Willcocks’ Egyptian New Testament.

Sameh Hanna writes for Biblia Arabica about a man with the right idea about translating into Arabic:

In an interview published in 1927 in the Cairo-based monthly al-Hilāl, Egyptian intellectual and reformist Salama Musa (1887-1958) asked a retired British civil engineer, among other things, about what made him happy at the end of his career. The then 74-year old Sir William Willcocks (1852-1932) replied: “obeying God and fulfilling Christ’s purpose by serving people… and by printing the gospel in the colloquial so that the common people would have access to Christ’s words and sermons. In this I find more happiness than I used to find in engineering” (Musa 1927:1165). […]

The first edition of Willcocks’ translation of the New Testament (entitled in Arabic Al-Khabar al-Ṭayyib bitāʿ Yasūʿ al-Masīḥ) was published in five serialised volumes that started with Matthew and Mark’s Gospels, published in one volume in 1921, followed by Luke and John’s Gospels (volume 2) and Book of Acts (volume 3) in 1926. The first edition of the translation was completed in 1927 with two more volumes, Selections from Early Epistles (volume 4) and Selections from the Later Epistles (volume 5). The translation went into a second edition in 1928 and Saʿīd (1964/1980, 61) indicates that she had access to a 1949 edition of it, after which time the translation seems to have gone out of print. In addition to his translation of the New Testament, it is claimed that Willcocks also translated the books of Genesis and Psalms into the Egyptian vernacular (ibid), but there is no evidence to support this claim.

This translation project was motivated by Willcocks’ firm belief in the expressive potential of Egyptian colloquial Arabic and its ability to communicate the loftiest ideas in literary as well as sacred texts. He took this belief to the public domain much earlier, when in 1893 he gave a public lecture entitled ‘Why does not the power of invention exist among Egyptians now?’ In answering the question, he mainly argued that thinking and writing in fuṣḥa (a language register that Egyptians learn at school) is the main reason why Egyptians lack in creativity and inventiveness. He emphasised the potentials for using ʿāmmiyya in literature, giving the example of the British people who rejected Latin and adopted English as their language of literary expression and hence achieved progress (al-Dusuqi, 1948/2000, 44-5). To make his point, he published extracts from Shakespeare’s Henry IV and Hamlet translated in the Egyptian colloquial. More than two decades later, he published his translation of the New Testament, co-authored by an Egyptian Christian by the name of Manṣūr Effendi Bakhīt. The translation was published with the Nile Mission Press, a Cairo-based publishing mission that was so active in publishing Christian literature in Arabic vernaculars, not only in Egypt but in other Arab countries. Founded by two British missionaries, Annie Van Sommer and Arthur T. Upson in 1905, Nile Mission Press (NMP) was operated from Tunbridge Wells, England, though based in Cairo. NMP was known for publishing translations in the colloquial and Menzie (1936: 169) reports that the “late Sir William Willcocks said that the Nile Mission Press was the only Press that he knew which took pains to print colloquial accurately.”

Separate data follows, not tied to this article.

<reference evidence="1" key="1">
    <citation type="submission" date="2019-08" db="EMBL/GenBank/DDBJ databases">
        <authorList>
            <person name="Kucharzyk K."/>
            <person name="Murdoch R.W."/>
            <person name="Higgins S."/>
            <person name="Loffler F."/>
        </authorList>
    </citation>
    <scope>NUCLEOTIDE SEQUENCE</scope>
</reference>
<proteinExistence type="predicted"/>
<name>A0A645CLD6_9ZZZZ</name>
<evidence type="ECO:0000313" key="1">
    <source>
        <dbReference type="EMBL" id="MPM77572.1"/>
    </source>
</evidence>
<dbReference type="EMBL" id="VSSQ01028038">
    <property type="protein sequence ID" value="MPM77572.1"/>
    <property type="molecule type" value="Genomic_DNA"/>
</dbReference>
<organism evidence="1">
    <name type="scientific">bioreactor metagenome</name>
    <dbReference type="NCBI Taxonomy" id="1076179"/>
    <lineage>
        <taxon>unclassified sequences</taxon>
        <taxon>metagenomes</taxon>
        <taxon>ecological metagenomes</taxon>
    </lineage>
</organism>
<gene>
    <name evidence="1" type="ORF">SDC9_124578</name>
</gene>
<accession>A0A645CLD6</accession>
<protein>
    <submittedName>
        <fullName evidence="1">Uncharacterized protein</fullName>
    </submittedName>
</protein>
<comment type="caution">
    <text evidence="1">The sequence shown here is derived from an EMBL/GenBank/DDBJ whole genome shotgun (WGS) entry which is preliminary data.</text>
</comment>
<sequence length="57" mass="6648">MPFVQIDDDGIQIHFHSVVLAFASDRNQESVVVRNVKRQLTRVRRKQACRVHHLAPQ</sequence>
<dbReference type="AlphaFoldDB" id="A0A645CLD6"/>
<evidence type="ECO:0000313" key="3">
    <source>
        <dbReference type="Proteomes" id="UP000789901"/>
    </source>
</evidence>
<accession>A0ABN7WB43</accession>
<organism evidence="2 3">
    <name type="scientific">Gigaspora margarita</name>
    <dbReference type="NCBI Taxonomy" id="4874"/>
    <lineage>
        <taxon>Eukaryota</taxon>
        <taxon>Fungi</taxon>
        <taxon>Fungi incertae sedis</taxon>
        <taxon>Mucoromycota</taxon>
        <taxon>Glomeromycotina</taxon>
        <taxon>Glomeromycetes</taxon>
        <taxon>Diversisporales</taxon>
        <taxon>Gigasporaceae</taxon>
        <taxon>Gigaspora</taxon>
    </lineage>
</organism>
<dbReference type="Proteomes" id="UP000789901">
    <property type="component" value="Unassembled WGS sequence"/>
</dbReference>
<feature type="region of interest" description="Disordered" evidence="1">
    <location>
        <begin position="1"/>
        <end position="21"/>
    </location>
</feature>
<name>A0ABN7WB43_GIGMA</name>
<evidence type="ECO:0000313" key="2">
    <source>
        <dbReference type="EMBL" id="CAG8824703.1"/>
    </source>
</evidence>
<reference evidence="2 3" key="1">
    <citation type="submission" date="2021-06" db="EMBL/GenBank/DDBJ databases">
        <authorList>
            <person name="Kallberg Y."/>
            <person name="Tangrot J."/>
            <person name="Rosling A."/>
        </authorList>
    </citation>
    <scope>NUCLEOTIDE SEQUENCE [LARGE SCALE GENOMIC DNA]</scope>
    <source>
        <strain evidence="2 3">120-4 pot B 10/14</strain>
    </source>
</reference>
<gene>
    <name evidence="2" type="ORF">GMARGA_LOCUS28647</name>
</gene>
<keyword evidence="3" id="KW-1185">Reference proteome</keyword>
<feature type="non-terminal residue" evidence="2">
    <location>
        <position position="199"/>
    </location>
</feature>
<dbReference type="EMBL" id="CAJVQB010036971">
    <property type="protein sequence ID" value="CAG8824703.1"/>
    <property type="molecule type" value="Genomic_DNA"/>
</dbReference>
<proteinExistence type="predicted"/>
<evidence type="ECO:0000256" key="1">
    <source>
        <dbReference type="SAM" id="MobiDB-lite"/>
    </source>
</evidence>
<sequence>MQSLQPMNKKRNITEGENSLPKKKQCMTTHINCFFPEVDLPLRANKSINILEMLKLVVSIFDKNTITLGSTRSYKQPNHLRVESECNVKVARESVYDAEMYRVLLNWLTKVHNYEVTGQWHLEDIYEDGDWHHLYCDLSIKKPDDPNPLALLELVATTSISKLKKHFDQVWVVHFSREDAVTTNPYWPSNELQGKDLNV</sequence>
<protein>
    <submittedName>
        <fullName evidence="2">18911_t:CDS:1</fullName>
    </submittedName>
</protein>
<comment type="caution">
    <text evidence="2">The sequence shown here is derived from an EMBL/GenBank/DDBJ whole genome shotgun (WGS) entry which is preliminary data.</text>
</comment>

There’s more discussion of the translation, as well as images, at the link.

Comments

  1. ‘Why does not the power of invention exist among Egyptians now?’ In answering the question, he mainly argued that thinking and writing in fuṣḥa (a language register that Egyptians learn at school) is the main reason why Egyptians lack in creativity and inventiveness.

    The Chinese decided a century ago to ditch their Literary language (Classical Chinese) for the vernacular. I suspect that considerations of ‘creativity’ and ‘appropriateness for the modern era’ might have played a role in making that decision. (The history of Chinese efforts to ‘modernise’ is a rich area for study).

    Apart from issues of religion (sacredness), one obstacle to the vernacularisation of Arabic writing would have been the existence of mutually unintelligible vernaculars. In China’s case, the imposition of a new national standard (northern-based) was achieved despite resistance. China now has one single national standard. The political fragmentation of the Arabs would have made that much more difficult.

  2. John Cowan says:

    Mandarin certainly wasn’t that new. It was used for communication face to face between bureaucrats throughout the Empire, and indeed, the meetings of the 1912 Commission on Unification of Pronunciation, which was about standardizing Chinese official speech, was perforce conducted in Mandarin[*].

    The commission eventually settled on the Bopomofo semi-syllabary (one character per initial and one per rhyme) and a weird hybrid pronunciation. This was basically Beijing dialect with these exceptions: three extra initials v, ng, ny; unmerging the originally separate velar and palatal ancestors of Pinyin j, q, x (which had merged as palatals before front vowels); clearly distinguishing between /e/ and /o/; and pronouncing the ru (Middle Chinese 4th, final-stop) tone as a final glottal stop as some southern dialects of Mandarin do. Unfortunately, nobody could pronounce this except Yuen Ren Chao, and not even he in actual conversation, so it was abandoned in 1926 in favor of a slightly deracinated Beijing pronunciation.

    [*] Though there were glitches. One of the delegates from the South happened to use a localism for ‘rickshaw’ that sounded a bit like 王八蛋 wángbādàn ‘son of a bitch (lit. turtle’s egg)’, a strong curse. The vice chairman of the meeting, outraged by this breach of decorum, attacked the delegate, beat him up, and threw him bodily out of the meeting.

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